Highland Park ‘sprayground’ centerstage for HP Action Committee

(Rendering of the infrastructure it’ll take to run the recirculating spray park)
By Tracy Record
West Seattle Blog editor

While nature’s own spray graced the world outside the windows of the Highland Park Improvement Club, HP’s forthcoming spray park – or “sprayground” – was the main agenda item for the HP Action Committee‘s monthly meeting Wednesday night.

It was something of a meeting within a meeting, as the first official Seattle Parks community meeting on the spray-park project – to be built at the site of the Highland Park wading pool (above), closed for almost three years – started after a short period of HPAC updates.

Project manager Kelly Goold began with an overview of how it began as a simple project with $200,000 planned from the Parks and Green Spaces Levy – whose Oversight Committee had two members on hand, chair Pete Spalding (from Pigeon Point) and member Donna Hartmann-Miller (from Maple Leaf) – until Carolyn Stauffer, now co-chair of HPAC, led a plan to seek more money from the levy’s Opportunity Fund (as first chronicled here in early 2010). The proposal won approval, and the spray park now has a $635,000 budget, which means “we’re going to be able to build a more robust spray park,” Goold explained. He says the city has applied for an additional $100,000 grant from the state’s Recreation/Conservation fund, but won’t know till early next year whether they’ll get it.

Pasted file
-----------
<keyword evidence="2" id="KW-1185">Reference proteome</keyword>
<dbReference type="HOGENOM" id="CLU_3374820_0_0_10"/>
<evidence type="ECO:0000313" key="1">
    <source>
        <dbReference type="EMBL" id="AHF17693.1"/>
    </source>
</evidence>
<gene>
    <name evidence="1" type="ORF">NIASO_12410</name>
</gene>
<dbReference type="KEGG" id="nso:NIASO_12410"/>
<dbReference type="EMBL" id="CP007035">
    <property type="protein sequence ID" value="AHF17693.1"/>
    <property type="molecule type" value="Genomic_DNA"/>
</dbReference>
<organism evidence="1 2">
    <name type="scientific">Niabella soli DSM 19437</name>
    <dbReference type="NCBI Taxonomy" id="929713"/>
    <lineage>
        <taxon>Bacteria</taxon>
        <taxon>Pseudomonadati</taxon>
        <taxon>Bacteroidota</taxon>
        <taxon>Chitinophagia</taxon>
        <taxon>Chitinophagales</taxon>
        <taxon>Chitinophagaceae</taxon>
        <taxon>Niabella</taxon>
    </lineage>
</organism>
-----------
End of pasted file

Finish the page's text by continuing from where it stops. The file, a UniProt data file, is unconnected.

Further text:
After the basic facts – it was time to talk design.

Mark Brands and Clayton Beaudoin from Site Workshop took over at that point. Mark explained it originally was bundled with the Georgetown and Northacres “sprayground” projects, but now it’s big enough that they’re handling it separately.

One change: It may not be on the exact spot that currently holds the old Highland Park wading pool – it has to be that general area, but maybe not the exact same part of the site (originally, “the same footprint” had been discussed).